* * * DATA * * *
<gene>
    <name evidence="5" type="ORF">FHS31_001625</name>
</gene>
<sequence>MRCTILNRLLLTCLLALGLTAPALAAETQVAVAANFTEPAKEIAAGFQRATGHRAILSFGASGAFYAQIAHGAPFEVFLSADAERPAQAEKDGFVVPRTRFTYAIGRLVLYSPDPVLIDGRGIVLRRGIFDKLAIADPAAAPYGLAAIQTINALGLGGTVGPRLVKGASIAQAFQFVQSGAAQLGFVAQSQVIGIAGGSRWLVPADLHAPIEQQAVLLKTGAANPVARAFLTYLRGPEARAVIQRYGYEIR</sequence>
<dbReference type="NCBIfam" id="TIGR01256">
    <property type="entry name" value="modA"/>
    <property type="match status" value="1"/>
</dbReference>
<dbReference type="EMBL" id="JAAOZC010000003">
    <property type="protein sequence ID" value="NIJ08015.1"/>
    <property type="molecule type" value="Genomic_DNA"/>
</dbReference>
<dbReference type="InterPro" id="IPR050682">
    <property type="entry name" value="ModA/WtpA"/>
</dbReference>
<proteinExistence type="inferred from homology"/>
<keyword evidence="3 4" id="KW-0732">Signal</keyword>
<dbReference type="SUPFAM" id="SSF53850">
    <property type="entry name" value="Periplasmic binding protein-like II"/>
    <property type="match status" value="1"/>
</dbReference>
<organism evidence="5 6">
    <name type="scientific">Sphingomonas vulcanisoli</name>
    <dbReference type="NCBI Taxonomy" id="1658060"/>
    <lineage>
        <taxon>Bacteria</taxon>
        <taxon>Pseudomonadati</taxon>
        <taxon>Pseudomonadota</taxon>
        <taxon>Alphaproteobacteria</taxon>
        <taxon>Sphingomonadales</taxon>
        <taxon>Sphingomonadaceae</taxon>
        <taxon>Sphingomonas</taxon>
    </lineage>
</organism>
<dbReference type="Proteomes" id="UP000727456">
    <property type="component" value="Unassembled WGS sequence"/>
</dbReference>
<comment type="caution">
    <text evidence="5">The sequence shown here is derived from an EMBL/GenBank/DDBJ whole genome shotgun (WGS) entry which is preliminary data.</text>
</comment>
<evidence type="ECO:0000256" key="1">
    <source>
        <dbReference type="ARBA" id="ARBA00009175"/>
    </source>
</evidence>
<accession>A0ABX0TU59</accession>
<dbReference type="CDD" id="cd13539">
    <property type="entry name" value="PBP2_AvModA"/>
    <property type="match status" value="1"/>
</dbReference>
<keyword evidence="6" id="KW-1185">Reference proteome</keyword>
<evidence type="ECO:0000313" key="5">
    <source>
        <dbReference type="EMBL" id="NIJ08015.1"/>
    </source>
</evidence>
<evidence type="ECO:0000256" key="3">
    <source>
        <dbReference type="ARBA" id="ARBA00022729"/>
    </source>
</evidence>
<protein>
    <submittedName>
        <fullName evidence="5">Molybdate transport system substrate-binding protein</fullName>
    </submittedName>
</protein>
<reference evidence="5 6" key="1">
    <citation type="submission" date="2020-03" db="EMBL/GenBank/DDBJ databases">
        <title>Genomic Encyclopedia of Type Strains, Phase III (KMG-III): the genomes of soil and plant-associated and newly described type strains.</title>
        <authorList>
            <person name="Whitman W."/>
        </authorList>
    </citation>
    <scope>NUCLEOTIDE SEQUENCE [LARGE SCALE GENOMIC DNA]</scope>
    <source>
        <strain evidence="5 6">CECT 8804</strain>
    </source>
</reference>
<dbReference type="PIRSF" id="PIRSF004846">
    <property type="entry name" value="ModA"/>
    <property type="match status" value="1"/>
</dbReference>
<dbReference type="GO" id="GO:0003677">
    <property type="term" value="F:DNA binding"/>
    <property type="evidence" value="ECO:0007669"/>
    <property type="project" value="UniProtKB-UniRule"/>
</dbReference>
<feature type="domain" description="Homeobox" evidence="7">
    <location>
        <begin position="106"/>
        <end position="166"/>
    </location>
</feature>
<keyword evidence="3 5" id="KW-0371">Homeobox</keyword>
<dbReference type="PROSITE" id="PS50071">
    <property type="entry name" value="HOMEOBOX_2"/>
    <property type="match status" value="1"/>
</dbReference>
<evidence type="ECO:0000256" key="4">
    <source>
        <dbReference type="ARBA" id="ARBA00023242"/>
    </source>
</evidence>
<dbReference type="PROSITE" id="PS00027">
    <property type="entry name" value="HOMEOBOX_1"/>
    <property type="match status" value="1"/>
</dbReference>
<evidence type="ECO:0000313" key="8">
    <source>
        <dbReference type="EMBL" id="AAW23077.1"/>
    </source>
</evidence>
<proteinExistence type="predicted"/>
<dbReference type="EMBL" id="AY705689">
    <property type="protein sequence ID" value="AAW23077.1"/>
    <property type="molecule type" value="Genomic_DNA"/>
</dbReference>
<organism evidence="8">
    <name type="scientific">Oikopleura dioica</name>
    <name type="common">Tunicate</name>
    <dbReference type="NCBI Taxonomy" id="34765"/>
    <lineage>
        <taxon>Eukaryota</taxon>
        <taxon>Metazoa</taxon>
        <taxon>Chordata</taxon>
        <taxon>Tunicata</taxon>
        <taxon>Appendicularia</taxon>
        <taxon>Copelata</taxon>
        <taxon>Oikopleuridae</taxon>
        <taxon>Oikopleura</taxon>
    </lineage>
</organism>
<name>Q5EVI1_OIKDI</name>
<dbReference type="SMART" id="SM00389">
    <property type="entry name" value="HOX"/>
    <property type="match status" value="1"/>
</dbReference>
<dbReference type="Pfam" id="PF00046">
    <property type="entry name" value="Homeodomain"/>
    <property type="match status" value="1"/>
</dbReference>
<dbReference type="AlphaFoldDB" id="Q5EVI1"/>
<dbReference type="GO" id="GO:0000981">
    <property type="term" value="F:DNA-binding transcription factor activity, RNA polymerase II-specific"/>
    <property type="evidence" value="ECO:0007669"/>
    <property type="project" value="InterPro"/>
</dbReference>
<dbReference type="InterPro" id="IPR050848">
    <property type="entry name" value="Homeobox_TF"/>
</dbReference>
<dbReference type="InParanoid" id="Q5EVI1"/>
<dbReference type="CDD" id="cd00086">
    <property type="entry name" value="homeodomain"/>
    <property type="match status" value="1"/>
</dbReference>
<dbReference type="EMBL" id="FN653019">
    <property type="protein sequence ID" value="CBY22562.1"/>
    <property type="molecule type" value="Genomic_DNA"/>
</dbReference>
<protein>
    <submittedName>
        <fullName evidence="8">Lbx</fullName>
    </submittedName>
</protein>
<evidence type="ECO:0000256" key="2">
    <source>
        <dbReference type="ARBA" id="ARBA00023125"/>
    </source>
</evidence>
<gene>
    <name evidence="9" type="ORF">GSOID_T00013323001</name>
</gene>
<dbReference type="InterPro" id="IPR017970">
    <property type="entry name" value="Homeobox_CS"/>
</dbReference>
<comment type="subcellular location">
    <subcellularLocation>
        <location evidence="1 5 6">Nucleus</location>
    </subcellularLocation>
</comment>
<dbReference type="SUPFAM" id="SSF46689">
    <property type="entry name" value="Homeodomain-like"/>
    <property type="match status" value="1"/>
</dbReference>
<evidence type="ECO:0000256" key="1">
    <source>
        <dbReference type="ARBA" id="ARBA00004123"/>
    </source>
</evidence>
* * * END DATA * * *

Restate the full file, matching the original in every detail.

<gene>
    <name evidence="5" type="ORF">FHS31_001625</name>
</gene>
<sequence>MRCTILNRLLLTCLLALGLTAPALAAETQVAVAANFTEPAKEIAAGFQRATGHRAILSFGASGAFYAQIAHGAPFEVFLSADAERPAQAEKDGFVVPRTRFTYAIGRLVLYSPDPVLIDGRGIVLRRGIFDKLAIADPAAAPYGLAAIQTINALGLGGTVGPRLVKGASIAQAFQFVQSGAAQLGFVAQSQVIGIAGGSRWLVPADLHAPIEQQAVLLKTGAANPVARAFLTYLRGPEARAVIQRYGYEIR</sequence>
<dbReference type="NCBIfam" id="TIGR01256">
    <property type="entry name" value="modA"/>
    <property type="match status" value="1"/>
</dbReference>
<dbReference type="EMBL" id="JAAOZC010000003">
    <property type="protein sequence ID" value="NIJ08015.1"/>
    <property type="molecule type" value="Genomic_DNA"/>
</dbReference>
<dbReference type="InterPro" id="IPR050682">
    <property type="entry name" value="ModA/WtpA"/>
</dbReference>
<proteinExistence type="inferred from homology"/>
<keyword evidence="3 4" id="KW-0732">Signal</keyword>
<dbReference type="SUPFAM" id="SSF53850">
    <property type="entry name" value="Periplasmic binding protein-like II"/>
    <property type="match status" value="1"/>
</dbReference>
<organism evidence="5 6">
    <name type="scientific">Sphingomonas vulcanisoli</name>
    <dbReference type="NCBI Taxonomy" id="1658060"/>
    <lineage>
        <taxon>Bacteria</taxon>
        <taxon>Pseudomonadati</taxon>
        <taxon>Pseudomonadota</taxon>
        <taxon>Alphaproteobacteria</taxon>
        <taxon>Sphingomonadales</taxon>
        <taxon>Sphingomonadaceae</taxon>
        <taxon>Sphingomonas</taxon>
    </lineage>
</organism>
<dbReference type="Proteomes" id="UP000727456">
    <property type="component" value="Unassembled WGS sequence"/>
</dbReference>
<comment type="caution">
    <text evidence="5">The sequence shown here is derived from an EMBL/GenBank/DDBJ whole genome shotgun (WGS) entry which is preliminary data.</text>
</comment>
<evidence type="ECO:0000256" key="1">
    <source>
        <dbReference type="ARBA" id="ARBA00009175"/>
    </source>
</evidence>
<accession>A0ABX0TU59</accession>
<dbReference type="CDD" id="cd13539">
    <property type="entry name" value="PBP2_AvModA"/>
    <property type="match status" value="1"/>
</dbReference>
<keyword evidence="6" id="KW-1185">Reference proteome</keyword>
<evidence type="ECO:0000313" key="5">
    <source>
        <dbReference type="EMBL" id="NIJ08015.1"/>
    </source>
</evidence>
<evidence type="ECO:0000256" key="3">
    <source>
        <dbReference type="ARBA" id="ARBA00022729"/>
    </source>
</evidence>
<protein>
    <submittedName>
        <fullName evidence="5">Molybdate transport system substrate-binding protein</fullName>
    </submittedName>
</protein>
<reference evidence="5 6" key="1">
    <citation type="submission" date="2020-03" db="EMBL/GenBank/DDBJ databases">
        <title>Genomic Encyclopedia of Type Strains, Phase III (KMG-III): the genomes of soil and plant-associated and newly described type strains.</title>
        <authorList>
            <person name="Whitman W."/>
        </authorList>
    </citation>
    <scope>NUCLEOTIDE SEQUENCE [LARGE SCALE GENOMIC DNA]</scope>
    <source>
        <strain evidence="5 6">CECT 8804</strain>
    </source>
</reference>
<dbReference type="PIRSF" id="PIRSF004846">
    <property type="entry name" value="ModA"/>
    <property type="match status" value="1"/>
</dbReference>
<dbReference type="GO" id="GO:0003677">
    <property type="term" value="F:DNA binding"/>
    <property type="evidence" value="ECO:0007669"/>
    <property type="project" value="UniProtKB-UniRule"/>
</dbReference>
<feature type="domain" description="Homeobox" evidence="7">
    <location>
        <begin position="106"/>
        <end position="166"/>
    </location>
</feature>
<keyword evidence="3 5" id="KW-0371">Homeobox</keyword>
<dbReference type="PROSITE" id="PS50071">
    <property type="entry name" value="HOMEOBOX_2"/>
    <property type="match status" value="1"/>
</dbReference>
<evidence type="ECO:0000256" key="4">
    <source>
        <dbReference type="ARBA" id="ARBA00023242"/>
    </source>
</evidence>
<dbReference type="PROSITE" id="PS00027">
    <property type="entry name" value="HOMEOBOX_1"/>
    <property type="match status" value="1"/>
</dbReference>
<evidence type="ECO:0000313" key="8">
    <source>
        <dbReference type="EMBL" id="AAW23077.1"/>
    </source>
</evidence>
<proteinExistence type="predicted"/>
<dbReference type="EMBL" id="AY705689">
    <property type="protein sequence ID" value="AAW23077.1"/>
    <property type="molecule type" value="Genomic_DNA"/>
</dbReference>
<organism evidence="8">
    <name type="scientific">Oikopleura dioica</name>
    <name type="common">Tunicate</name>
    <dbReference type="NCBI Taxonomy" id="34765"/>
    <lineage>
        <taxon>Eukaryota</taxon>
        <taxon>Metazoa</taxon>
        <taxon>Chordata</taxon>
        <taxon>Tunicata</taxon>
        <taxon>Appendicularia</taxon>
        <taxon>Copelata</taxon>
        <taxon>Oikopleuridae</taxon>
        <taxon>Oikopleura</taxon>
    </lineage>
</organism>
<name>Q5EVI1_OIKDI</name>
<dbReference type="SMART" id="SM00389">
    <property type="entry name" value="HOX"/>
    <property type="match status" value="1"/>
</dbReference>
<dbReference type="Pfam" id="PF00046">
    <property type="entry name" value="Homeodomain"/>
    <property type="match status" value="1"/>
</dbReference>
<dbReference type="AlphaFoldDB" id="Q5EVI1"/>
<dbReference type="GO" id="GO:0000981">
    <property type="term" value="F:DNA-binding transcription factor activity, RNA polymerase II-specific"/>
    <property type="evidence" value="ECO:0007669"/>
    <property type="project" value="InterPro"/>
</dbReference>
<dbReference type="InterPro" id="IPR050848">
    <property type="entry name" value="Homeobox_TF"/>
</dbReference>
<dbReference type="InParanoid" id="Q5EVI1"/>
<dbReference type="CDD" id="cd00086">
    <property type="entry name" value="homeodomain"/>
    <property type="match status" value="1"/>
</dbReference>
<dbReference type="EMBL" id="FN653019">
    <property type="protein sequence ID" value="CBY22562.1"/>
    <property type="molecule type" value="Genomic_DNA"/>
</dbReference>
<protein>
    <submittedName>
        <fullName evidence="8">Lbx</fullName>
    </submittedName>
</protein>
<evidence type="ECO:0000256" key="2">
    <source>
        <dbReference type="ARBA" id="ARBA00023125"/>
    </source>
</evidence>
<gene>
    <name evidence="9" type="ORF">GSOID_T00013323001</name>
</gene>
<dbReference type="InterPro" id="IPR017970">
    <property type="entry name" value="Homeobox_CS"/>
</dbReference>
<comment type="subcellular location">
    <subcellularLocation>
        <location evidence="1 5 6">Nucleus</location>
    </subcellularLocation>
</comment>
<dbReference type="SUPFAM" id="SSF46689">
    <property type="entry name" value="Homeodomain-like"/>
    <property type="match status" value="1"/>
</dbReference>
<evidence type="ECO:0000256" key="1">
    <source>
        <dbReference type="ARBA" id="ARBA00004123"/>
    </source>
</evidence>